Almost all their dances take place in a particular landscape, which then influences everything they do. The titles are often clues to the pair’s single-mindedness: Grain, Thirst, Tree, Land, River, Snow. . . . In works like these, they merge with their environment, often struggling to find their way to one another, like blind animals clumsily seeking to mate, or beleaguered humans trying to prop each other up or reach a new place. They move in such tiny increments that, watching them, you can seldom predict the destination of a particular gesture; your own breathing slows down. Some unknown hunger or thirst seems to propel them. Whether they perform onstage or out of doors, we see them buried in earth, emerging from leaves, tangling with driftwood in watery currents.
At the beginning of Raven, Eiko is lying on a beige canvas floor, edged with dried grasses that stick out on either side like fringe on a rug. It’s mottled—so is the backdrop—scorched or burnt in places. Black feathers lie scattered beside her. Very slowly, in Kathy Kaufmann’s early-morning light, she negotiates rolling onto her side and arching until her face is toward us. A lock of her black hair falls and merges with the feathers. She’s wearing a yellow sarong, and her breasts are bare. Robert Mirabal, the Native American composer and performer, seated on the floor, starts to play single, muted beats on the large, shallow drum he’s been holding (the score is adapted from one he composed for Eiko and Koma’s Land in 1991).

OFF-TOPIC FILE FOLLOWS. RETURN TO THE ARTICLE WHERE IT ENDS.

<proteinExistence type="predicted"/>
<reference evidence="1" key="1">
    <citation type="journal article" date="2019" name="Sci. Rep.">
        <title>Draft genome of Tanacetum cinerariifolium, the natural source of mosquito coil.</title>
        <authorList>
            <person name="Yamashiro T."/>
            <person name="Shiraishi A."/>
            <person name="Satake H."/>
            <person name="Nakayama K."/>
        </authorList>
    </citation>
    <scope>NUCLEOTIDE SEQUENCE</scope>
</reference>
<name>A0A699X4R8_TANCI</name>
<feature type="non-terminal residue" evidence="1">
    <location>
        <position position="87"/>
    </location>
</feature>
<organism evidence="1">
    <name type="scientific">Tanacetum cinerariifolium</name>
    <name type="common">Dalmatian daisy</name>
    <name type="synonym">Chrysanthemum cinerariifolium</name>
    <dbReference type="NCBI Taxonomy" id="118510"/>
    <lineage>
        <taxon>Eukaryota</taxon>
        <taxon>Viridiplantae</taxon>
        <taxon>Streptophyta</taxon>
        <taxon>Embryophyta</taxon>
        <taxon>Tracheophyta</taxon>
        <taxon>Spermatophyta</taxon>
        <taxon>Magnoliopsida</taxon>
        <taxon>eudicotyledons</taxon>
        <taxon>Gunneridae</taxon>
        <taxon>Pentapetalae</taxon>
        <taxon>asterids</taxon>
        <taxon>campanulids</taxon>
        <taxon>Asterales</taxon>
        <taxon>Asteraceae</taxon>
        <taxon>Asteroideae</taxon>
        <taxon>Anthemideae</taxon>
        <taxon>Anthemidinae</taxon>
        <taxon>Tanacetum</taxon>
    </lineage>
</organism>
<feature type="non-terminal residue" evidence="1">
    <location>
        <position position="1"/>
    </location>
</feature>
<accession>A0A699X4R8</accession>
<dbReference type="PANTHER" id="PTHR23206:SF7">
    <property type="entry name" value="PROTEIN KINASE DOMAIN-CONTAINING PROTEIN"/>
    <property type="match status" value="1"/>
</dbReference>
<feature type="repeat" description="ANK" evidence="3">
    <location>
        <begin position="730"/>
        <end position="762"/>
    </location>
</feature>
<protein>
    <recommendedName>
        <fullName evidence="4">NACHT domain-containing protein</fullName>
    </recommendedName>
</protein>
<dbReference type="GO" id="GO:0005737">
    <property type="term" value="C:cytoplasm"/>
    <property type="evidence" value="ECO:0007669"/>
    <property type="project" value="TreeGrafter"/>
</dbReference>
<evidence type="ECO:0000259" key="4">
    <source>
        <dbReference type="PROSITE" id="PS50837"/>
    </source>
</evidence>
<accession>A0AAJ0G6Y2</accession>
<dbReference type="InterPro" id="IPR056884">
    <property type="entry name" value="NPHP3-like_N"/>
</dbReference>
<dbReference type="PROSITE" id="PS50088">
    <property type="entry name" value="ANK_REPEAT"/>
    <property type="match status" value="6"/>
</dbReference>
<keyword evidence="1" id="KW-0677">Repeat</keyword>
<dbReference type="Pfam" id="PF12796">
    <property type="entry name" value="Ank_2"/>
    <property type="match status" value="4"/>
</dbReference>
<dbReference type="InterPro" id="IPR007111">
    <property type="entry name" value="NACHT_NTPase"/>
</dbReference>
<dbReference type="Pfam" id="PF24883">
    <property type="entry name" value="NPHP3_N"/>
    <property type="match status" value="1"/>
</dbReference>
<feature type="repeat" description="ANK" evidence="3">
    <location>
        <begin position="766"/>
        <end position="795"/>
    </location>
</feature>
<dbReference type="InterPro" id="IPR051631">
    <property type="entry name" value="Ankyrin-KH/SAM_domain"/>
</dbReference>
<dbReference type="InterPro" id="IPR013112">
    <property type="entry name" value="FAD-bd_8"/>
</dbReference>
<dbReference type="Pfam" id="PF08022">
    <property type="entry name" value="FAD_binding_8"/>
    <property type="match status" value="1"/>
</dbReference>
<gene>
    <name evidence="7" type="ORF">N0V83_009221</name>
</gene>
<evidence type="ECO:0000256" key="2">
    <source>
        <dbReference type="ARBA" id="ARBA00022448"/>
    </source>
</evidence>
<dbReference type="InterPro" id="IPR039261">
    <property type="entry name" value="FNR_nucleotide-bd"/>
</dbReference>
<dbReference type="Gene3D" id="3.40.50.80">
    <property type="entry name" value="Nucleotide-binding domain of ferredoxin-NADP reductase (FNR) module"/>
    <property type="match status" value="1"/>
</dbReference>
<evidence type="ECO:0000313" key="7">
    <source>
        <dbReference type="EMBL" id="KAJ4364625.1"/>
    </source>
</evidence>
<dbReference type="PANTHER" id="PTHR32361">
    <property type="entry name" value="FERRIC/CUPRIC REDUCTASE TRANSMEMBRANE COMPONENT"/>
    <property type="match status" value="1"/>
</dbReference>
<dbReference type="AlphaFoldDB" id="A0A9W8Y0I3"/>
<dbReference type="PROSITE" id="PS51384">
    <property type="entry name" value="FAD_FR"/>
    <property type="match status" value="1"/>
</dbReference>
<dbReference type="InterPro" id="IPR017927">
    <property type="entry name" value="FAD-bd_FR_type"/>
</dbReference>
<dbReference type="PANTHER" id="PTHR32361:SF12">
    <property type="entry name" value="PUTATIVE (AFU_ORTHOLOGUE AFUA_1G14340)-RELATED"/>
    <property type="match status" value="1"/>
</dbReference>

Eiko curls sharply in, and now it’s her spine we’re contemplating, noting how one shoulder blade, because of the way she’s lying, appears more prominent than the other. Slowly she lifts a leg straight up, and her toes fan out; her foot looks like the head of a snake (can it see us?). Mirabal sits with his back to her, sensing her, his gravity proclaiming this a ritual. He starts to chant syllables in a high clear voice.
How uncanny Eiko’s flexibility is. Every joint seems to bend deeply. Her leg gropes past her shoulder. She can crouch on her knees and crawl along—chin to the ground, as a flat as a turtle—holding a bunch of grass in each hand. In this desert, creatures die and other scavenge their corpses for food. The dark object lying on the ground turns out to be something like a dried skin that she can laboriously pull over herself or lay across Koma’s shoulders.